Stella and Fanny

Following the unveiling of the plaque to Herzen (see it on open plaques) in Judd Street last month, the Marchmont Association have just installed another round the corner in Wakefield Street, commemorating the Victorian cross-dressers Boulton and Park, a.k.a. Stella and Fanny (open plaques entry).

Plaque to Stella and Fanny, aka Ernest Boulton and Frederick Park, Wakefield Street, London W1.

Plaque to Stella and Fanny, aka Ernest Boulton and Frederick Park, Wakefield Street, London W1.

‘Cross dressers’ is something of an under-statement. For not only did they drag up on stage but also in public; they were deeply involved in the homosexual subculture of Victorian London; and they were the defendants in a notorious trial that had the crowds  flocking to the courtroom.

Indicted for conspiracy to commit and incite to commit “felonious and unnatural crime”, and for public indecency, they were found not guilty. The police investigation came in for cutting criticism from the judge:

“The act of the police-surgeon in examining the person of the prisoner as he did, without any legal authority, was wholly unjustifiable. He had no more right to do it than he would have to inflict such an indignity on any person in custody, or any person he met in the street. The seizure of the letters of the other defendants also appears to have been without any legal warrant or authority.” Case Report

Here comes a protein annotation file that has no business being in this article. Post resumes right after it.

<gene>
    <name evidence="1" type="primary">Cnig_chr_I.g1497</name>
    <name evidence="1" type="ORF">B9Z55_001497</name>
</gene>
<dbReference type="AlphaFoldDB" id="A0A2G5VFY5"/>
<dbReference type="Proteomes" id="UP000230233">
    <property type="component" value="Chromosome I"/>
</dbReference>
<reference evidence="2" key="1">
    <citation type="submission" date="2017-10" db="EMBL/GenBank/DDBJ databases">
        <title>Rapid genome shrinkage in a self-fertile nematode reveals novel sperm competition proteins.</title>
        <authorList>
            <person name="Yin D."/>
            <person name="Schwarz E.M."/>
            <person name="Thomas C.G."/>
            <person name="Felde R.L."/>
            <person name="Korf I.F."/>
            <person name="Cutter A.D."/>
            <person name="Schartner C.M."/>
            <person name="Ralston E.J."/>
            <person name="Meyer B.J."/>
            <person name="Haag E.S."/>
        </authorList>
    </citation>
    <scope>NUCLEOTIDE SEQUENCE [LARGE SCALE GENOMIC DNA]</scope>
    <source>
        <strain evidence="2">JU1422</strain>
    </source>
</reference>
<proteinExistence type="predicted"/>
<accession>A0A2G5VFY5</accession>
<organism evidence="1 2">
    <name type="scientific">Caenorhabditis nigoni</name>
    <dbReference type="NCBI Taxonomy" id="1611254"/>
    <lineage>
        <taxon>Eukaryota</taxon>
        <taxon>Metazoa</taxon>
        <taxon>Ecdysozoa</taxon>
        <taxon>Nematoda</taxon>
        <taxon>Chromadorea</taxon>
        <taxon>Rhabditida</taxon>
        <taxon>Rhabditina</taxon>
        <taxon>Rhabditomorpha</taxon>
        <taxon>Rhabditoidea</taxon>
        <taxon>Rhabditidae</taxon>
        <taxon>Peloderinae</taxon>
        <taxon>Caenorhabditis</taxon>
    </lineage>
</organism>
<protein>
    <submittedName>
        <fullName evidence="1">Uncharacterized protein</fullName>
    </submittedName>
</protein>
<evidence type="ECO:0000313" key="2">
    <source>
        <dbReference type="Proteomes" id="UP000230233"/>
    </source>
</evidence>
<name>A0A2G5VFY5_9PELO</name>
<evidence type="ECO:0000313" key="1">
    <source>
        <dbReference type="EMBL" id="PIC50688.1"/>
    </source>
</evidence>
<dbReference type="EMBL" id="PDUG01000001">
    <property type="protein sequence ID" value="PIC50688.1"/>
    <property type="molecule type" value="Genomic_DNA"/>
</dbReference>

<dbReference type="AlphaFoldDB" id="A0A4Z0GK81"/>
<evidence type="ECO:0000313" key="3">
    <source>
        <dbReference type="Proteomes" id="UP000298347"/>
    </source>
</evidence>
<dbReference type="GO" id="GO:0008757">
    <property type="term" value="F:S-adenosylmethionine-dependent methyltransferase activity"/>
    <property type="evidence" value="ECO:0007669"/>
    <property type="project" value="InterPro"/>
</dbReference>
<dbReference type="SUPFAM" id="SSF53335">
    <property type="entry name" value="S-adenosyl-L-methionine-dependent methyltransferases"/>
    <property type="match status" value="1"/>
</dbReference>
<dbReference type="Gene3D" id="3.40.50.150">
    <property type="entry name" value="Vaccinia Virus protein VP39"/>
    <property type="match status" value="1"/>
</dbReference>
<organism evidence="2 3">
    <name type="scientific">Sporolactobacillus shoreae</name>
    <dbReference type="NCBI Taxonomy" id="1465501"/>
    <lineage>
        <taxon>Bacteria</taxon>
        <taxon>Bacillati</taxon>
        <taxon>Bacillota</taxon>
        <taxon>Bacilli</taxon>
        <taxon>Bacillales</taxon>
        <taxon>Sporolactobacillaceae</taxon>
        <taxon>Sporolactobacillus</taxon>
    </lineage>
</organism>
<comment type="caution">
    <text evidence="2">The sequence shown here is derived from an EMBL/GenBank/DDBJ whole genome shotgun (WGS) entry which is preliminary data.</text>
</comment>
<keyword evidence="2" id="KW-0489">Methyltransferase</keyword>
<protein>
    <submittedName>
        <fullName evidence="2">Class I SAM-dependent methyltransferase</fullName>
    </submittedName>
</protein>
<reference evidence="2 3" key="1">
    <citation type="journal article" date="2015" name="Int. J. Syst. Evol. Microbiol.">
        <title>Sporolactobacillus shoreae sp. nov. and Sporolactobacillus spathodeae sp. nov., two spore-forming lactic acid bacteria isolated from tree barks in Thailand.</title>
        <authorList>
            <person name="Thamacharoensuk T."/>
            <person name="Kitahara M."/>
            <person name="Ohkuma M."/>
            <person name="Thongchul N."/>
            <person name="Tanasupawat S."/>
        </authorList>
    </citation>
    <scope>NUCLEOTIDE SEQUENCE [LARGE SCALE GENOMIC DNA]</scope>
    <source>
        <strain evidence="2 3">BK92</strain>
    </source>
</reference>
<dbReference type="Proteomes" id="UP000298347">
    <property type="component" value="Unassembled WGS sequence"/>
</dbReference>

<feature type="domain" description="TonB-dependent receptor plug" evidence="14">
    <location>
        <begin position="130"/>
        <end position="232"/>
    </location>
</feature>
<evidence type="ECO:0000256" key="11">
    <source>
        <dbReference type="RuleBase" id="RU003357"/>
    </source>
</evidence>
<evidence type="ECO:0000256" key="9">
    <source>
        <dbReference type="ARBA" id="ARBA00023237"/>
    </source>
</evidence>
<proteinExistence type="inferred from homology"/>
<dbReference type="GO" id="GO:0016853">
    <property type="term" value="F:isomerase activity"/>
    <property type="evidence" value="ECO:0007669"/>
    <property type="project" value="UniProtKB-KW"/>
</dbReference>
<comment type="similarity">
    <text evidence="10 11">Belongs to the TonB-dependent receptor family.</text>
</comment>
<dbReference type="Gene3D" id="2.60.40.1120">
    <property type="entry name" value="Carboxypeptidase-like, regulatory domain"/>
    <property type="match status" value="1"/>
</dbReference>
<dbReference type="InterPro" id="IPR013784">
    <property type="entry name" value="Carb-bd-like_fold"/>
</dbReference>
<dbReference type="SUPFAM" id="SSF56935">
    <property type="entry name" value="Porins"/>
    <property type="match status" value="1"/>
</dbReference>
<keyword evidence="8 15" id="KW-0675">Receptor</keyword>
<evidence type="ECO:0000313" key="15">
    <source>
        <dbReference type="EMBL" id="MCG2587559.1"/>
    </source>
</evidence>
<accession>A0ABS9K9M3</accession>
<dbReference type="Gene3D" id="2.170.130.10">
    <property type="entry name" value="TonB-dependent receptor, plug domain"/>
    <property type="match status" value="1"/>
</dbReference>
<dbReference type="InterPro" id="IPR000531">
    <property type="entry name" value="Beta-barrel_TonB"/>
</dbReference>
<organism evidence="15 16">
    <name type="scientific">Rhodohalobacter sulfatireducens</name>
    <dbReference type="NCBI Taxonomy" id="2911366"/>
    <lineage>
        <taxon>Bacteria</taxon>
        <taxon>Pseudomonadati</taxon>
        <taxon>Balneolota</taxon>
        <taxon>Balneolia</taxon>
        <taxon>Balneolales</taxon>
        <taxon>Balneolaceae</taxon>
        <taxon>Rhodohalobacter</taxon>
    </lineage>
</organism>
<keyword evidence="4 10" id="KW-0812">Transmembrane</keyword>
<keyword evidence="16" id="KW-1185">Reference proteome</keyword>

And the prosecution couldn’t even show it was a criminal offence for men to drag up in public.

In his brief overture to the unveiling Neil McKenna spoke of how the site itself had a larger part than just being the lodgings for Stella and Fanny. Now the headquarters of the United Reformed Church, 13 Wakefield Street had been a ‘house of accommodation’ for young men with a penchant for dressing up in women’s clothes. Consequently, there was quite a community based around it. Not a brothel as such, but not a legitimate lodging house either, it was run by Martha Stacey, probably a former prostitute, who knew what was going on and when to turn a blind eye to it. It was also the scene of the illegal police raid  so criticized by the judge.

So it’s not just these two men who are remembered by this plaque, but an SSSSI – a site of special sexual sub-cultural interest.

 

This entry was posted in history, london and tagged , , , . Bookmark the permalink.

Leave a Reply

Your email address will not be published. Required fields are marked *